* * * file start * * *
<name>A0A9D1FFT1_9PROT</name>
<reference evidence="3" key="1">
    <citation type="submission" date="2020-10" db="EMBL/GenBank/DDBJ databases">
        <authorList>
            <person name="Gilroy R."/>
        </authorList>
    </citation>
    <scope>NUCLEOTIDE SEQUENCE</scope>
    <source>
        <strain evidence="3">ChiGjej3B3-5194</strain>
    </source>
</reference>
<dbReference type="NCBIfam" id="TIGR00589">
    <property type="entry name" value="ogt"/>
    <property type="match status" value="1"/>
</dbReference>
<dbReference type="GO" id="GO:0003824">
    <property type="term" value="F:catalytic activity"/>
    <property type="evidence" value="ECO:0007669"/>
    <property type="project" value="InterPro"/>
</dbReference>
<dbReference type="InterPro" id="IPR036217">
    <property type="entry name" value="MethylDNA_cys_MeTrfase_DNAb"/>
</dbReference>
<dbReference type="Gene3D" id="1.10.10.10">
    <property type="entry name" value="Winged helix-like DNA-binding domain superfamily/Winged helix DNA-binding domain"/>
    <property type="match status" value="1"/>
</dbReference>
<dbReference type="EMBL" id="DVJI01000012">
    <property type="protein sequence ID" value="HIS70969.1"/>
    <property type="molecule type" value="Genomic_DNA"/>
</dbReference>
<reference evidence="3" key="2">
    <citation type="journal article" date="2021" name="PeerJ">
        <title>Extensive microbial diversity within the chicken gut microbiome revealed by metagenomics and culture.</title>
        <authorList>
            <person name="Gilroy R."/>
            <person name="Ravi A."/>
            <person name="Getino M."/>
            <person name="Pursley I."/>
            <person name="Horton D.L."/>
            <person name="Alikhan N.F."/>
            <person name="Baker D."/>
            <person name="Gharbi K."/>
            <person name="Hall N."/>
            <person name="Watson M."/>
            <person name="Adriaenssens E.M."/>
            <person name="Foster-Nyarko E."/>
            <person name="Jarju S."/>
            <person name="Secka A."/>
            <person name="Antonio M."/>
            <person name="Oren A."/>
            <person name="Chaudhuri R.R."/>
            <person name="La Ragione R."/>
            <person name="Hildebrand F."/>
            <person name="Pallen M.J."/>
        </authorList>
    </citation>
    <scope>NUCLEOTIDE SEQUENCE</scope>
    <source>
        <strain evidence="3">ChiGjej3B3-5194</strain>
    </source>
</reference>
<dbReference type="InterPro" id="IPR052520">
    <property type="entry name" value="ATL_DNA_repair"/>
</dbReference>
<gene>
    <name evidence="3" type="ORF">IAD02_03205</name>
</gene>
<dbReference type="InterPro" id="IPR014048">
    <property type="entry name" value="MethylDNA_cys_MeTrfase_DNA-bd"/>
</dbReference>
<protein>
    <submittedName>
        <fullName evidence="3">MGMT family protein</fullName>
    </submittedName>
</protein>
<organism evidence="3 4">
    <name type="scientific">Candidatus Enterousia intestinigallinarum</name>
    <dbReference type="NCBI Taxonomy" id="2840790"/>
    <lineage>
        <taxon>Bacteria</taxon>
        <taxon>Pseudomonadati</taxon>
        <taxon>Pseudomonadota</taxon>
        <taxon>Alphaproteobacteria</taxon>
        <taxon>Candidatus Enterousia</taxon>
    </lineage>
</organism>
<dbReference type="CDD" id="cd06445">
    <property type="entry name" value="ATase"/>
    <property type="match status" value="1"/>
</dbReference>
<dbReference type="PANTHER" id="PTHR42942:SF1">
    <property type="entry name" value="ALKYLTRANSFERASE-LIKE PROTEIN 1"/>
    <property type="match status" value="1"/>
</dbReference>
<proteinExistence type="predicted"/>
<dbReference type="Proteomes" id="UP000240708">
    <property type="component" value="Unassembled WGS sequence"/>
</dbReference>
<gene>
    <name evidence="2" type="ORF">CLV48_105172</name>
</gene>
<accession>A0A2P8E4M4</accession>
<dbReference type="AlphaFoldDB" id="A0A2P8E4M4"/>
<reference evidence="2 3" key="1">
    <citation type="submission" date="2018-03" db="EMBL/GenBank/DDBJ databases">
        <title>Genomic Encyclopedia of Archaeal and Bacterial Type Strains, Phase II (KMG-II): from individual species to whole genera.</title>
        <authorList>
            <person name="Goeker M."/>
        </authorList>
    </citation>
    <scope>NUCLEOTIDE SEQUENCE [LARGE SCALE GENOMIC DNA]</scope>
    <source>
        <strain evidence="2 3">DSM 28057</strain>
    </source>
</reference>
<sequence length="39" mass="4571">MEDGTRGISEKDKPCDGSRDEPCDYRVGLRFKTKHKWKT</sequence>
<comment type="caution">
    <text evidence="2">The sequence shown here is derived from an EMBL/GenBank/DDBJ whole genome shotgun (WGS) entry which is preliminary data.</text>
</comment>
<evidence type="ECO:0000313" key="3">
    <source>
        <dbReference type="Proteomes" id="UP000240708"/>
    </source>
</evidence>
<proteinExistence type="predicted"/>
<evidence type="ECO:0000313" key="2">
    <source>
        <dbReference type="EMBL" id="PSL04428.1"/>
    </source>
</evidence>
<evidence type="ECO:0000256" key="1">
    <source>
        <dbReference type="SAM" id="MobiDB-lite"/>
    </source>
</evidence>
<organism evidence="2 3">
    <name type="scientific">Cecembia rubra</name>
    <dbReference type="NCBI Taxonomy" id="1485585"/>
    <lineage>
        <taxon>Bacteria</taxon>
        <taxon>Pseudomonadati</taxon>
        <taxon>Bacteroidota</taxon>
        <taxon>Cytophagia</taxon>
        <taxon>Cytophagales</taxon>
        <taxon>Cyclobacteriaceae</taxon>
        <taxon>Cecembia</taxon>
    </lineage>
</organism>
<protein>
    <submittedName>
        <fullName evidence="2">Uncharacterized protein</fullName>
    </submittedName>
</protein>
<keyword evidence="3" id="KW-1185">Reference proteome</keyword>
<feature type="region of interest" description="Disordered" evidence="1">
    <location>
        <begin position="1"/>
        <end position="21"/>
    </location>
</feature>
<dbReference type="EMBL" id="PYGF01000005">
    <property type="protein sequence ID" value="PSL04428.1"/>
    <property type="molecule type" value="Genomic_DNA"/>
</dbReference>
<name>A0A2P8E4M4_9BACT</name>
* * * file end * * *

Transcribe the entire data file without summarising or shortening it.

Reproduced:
<name>A0A9D1FFT1_9PROT</name>
<reference evidence="3" key="1">
    <citation type="submission" date="2020-10" db="EMBL/GenBank/DDBJ databases">
        <authorList>
            <person name="Gilroy R."/>
        </authorList>
    </citation>
    <scope>NUCLEOTIDE SEQUENCE</scope>
    <source>
        <strain evidence="3">ChiGjej3B3-5194</strain>
    </source>
</reference>
<dbReference type="NCBIfam" id="TIGR00589">
    <property type="entry name" value="ogt"/>
    <property type="match status" value="1"/>
</dbReference>
<dbReference type="GO" id="GO:0003824">
    <property type="term" value="F:catalytic activity"/>
    <property type="evidence" value="ECO:0007669"/>
    <property type="project" value="InterPro"/>
</dbReference>
<dbReference type="InterPro" id="IPR036217">
    <property type="entry name" value="MethylDNA_cys_MeTrfase_DNAb"/>
</dbReference>
<dbReference type="Gene3D" id="1.10.10.10">
    <property type="entry name" value="Winged helix-like DNA-binding domain superfamily/Winged helix DNA-binding domain"/>
    <property type="match status" value="1"/>
</dbReference>
<dbReference type="EMBL" id="DVJI01000012">
    <property type="protein sequence ID" value="HIS70969.1"/>
    <property type="molecule type" value="Genomic_DNA"/>
</dbReference>
<reference evidence="3" key="2">
    <citation type="journal article" date="2021" name="PeerJ">
        <title>Extensive microbial diversity within the chicken gut microbiome revealed by metagenomics and culture.</title>
        <authorList>
            <person name="Gilroy R."/>
            <person name="Ravi A."/>
            <person name="Getino M."/>
            <person name="Pursley I."/>
            <person name="Horton D.L."/>
            <person name="Alikhan N.F."/>
            <person name="Baker D."/>
            <person name="Gharbi K."/>
            <person name="Hall N."/>
            <person name="Watson M."/>
            <person name="Adriaenssens E.M."/>
            <person name="Foster-Nyarko E."/>
            <person name="Jarju S."/>
            <person name="Secka A."/>
            <person name="Antonio M."/>
            <person name="Oren A."/>
            <person name="Chaudhuri R.R."/>
            <person name="La Ragione R."/>
            <person name="Hildebrand F."/>
            <person name="Pallen M.J."/>
        </authorList>
    </citation>
    <scope>NUCLEOTIDE SEQUENCE</scope>
    <source>
        <strain evidence="3">ChiGjej3B3-5194</strain>
    </source>
</reference>
<dbReference type="InterPro" id="IPR052520">
    <property type="entry name" value="ATL_DNA_repair"/>
</dbReference>
<gene>
    <name evidence="3" type="ORF">IAD02_03205</name>
</gene>
<dbReference type="InterPro" id="IPR014048">
    <property type="entry name" value="MethylDNA_cys_MeTrfase_DNA-bd"/>
</dbReference>
<protein>
    <submittedName>
        <fullName evidence="3">MGMT family protein</fullName>
    </submittedName>
</protein>
<organism evidence="3 4">
    <name type="scientific">Candidatus Enterousia intestinigallinarum</name>
    <dbReference type="NCBI Taxonomy" id="2840790"/>
    <lineage>
        <taxon>Bacteria</taxon>
        <taxon>Pseudomonadati</taxon>
        <taxon>Pseudomonadota</taxon>
        <taxon>Alphaproteobacteria</taxon>
        <taxon>Candidatus Enterousia</taxon>
    </lineage>
</organism>
<dbReference type="CDD" id="cd06445">
    <property type="entry name" value="ATase"/>
    <property type="match status" value="1"/>
</dbReference>
<dbReference type="PANTHER" id="PTHR42942:SF1">
    <property type="entry name" value="ALKYLTRANSFERASE-LIKE PROTEIN 1"/>
    <property type="match status" value="1"/>
</dbReference>
<proteinExistence type="predicted"/>
<dbReference type="Proteomes" id="UP000240708">
    <property type="component" value="Unassembled WGS sequence"/>
</dbReference>
<gene>
    <name evidence="2" type="ORF">CLV48_105172</name>
</gene>
<accession>A0A2P8E4M4</accession>
<dbReference type="AlphaFoldDB" id="A0A2P8E4M4"/>
<reference evidence="2 3" key="1">
    <citation type="submission" date="2018-03" db="EMBL/GenBank/DDBJ databases">
        <title>Genomic Encyclopedia of Archaeal and Bacterial Type Strains, Phase II (KMG-II): from individual species to whole genera.</title>
        <authorList>
            <person name="Goeker M."/>
        </authorList>
    </citation>
    <scope>NUCLEOTIDE SEQUENCE [LARGE SCALE GENOMIC DNA]</scope>
    <source>
        <strain evidence="2 3">DSM 28057</strain>
    </source>
</reference>
<sequence length="39" mass="4571">MEDGTRGISEKDKPCDGSRDEPCDYRVGLRFKTKHKWKT</sequence>
<comment type="caution">
    <text evidence="2">The sequence shown here is derived from an EMBL/GenBank/DDBJ whole genome shotgun (WGS) entry which is preliminary data.</text>
</comment>
<evidence type="ECO:0000313" key="3">
    <source>
        <dbReference type="Proteomes" id="UP000240708"/>
    </source>
</evidence>
<proteinExistence type="predicted"/>
<evidence type="ECO:0000313" key="2">
    <source>
        <dbReference type="EMBL" id="PSL04428.1"/>
    </source>
</evidence>
<evidence type="ECO:0000256" key="1">
    <source>
        <dbReference type="SAM" id="MobiDB-lite"/>
    </source>
</evidence>
<organism evidence="2 3">
    <name type="scientific">Cecembia rubra</name>
    <dbReference type="NCBI Taxonomy" id="1485585"/>
    <lineage>
        <taxon>Bacteria</taxon>
        <taxon>Pseudomonadati</taxon>
        <taxon>Bacteroidota</taxon>
        <taxon>Cytophagia</taxon>
        <taxon>Cytophagales</taxon>
        <taxon>Cyclobacteriaceae</taxon>
        <taxon>Cecembia</taxon>
    </lineage>
</organism>
<protein>
    <submittedName>
        <fullName evidence="2">Uncharacterized protein</fullName>
    </submittedName>
</protein>
<keyword evidence="3" id="KW-1185">Reference proteome</keyword>
<feature type="region of interest" description="Disordered" evidence="1">
    <location>
        <begin position="1"/>
        <end position="21"/>
    </location>
</feature>
<dbReference type="EMBL" id="PYGF01000005">
    <property type="protein sequence ID" value="PSL04428.1"/>
    <property type="molecule type" value="Genomic_DNA"/>
</dbReference>
<name>A0A2P8E4M4_9BACT</name>